The shale boom, as transformative as it has been, has largely remained an American phenomenon. A combination of solid infrastructure, deeper capital markets, and favorable geology helped U.S. drillers tap the previously un-tappable. Countries around the world have so far failed to follow suit, but not for lack of trying. China, the UK, and Australia have all started work on their own shale resources, and now another country—on another continent—is ready to take the fracking plunge: South Africa. Bloomberg reports:
South Africa’s President Jacob Zuma has supported shale-gas drilling in the semi-arid Karoo region, an area the size of Montana that’s the center of South Africa’s sheep-farming industry. Explorers including Royal Dutch Shell Plc (RDSA) hope to tap as much as 390 trillion cubic feet of gas resources, the eighth-biggest in the world, according to the U.S. Energy Information Administration.
But the African country has a tortured past when it comes to extracting its considerable natural resources:
South Africa has the world’s biggest platinum, chrome, vanadium and manganese reserves and is Africa’s biggest coal and gold producer. The companies that exploit the deposits have been criticized by the government for not doing enough to train workers, improve the living conditions of communities near their mines and process the minerals that they produce before exporting them. […]South Africa will make sure its population benefits when it develops its shale gas and offshore oil industries and won’t repeat the errors it made with mining, said Zweli Mkhize, treasurer of the ruling party.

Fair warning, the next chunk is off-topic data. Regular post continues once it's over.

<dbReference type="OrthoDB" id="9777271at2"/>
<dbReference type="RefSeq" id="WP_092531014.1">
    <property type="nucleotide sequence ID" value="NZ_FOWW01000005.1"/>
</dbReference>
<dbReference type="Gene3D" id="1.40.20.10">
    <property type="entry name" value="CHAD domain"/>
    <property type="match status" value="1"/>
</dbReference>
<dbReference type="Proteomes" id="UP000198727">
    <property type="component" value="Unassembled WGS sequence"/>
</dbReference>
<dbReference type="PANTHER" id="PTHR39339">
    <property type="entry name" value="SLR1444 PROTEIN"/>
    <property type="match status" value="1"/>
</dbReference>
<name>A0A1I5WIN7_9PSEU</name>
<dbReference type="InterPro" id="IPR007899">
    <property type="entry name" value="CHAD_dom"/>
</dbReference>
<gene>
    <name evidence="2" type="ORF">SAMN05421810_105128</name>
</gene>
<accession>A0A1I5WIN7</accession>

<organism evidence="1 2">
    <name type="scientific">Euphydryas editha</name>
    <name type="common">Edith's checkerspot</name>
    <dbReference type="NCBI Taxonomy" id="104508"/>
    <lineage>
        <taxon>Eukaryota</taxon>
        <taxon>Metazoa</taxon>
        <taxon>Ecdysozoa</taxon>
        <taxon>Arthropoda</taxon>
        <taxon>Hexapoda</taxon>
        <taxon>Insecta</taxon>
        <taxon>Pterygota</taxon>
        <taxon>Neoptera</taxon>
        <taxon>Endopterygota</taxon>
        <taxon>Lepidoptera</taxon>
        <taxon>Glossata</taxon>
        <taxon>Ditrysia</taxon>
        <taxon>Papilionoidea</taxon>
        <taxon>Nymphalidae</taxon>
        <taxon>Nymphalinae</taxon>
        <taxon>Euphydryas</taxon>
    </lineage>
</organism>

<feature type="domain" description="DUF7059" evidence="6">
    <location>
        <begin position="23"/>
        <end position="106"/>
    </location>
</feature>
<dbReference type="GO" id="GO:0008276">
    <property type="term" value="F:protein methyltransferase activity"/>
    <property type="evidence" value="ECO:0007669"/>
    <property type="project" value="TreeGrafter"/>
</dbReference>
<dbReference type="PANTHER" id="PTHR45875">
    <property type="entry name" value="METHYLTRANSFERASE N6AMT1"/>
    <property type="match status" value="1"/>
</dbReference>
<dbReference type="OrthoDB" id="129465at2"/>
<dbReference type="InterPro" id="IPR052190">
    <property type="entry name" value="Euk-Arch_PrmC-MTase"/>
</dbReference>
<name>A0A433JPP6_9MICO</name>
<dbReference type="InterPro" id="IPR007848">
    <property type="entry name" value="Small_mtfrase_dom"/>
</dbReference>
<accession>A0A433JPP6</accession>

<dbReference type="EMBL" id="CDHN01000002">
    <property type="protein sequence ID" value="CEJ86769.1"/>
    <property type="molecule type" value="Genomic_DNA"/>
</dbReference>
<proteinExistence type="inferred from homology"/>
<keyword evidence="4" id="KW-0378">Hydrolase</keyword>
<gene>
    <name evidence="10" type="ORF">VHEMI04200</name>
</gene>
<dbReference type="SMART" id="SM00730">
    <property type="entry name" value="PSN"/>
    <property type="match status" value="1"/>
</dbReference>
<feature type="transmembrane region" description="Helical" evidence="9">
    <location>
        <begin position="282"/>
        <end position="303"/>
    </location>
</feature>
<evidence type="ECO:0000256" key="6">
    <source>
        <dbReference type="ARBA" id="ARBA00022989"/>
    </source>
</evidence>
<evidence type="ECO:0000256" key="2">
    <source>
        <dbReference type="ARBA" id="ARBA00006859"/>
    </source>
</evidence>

It won’t be easy, but when it comes to a massive set of reservoirs of natural gas, where there’s a will, there’s a way. South Africa has the world’s eighth largest reserves of shale gas, which is motivation enough to get aboard the shale bandwagon. Whether or not it will run afoul of the same issues that have plagued its mining industries remains to be seen.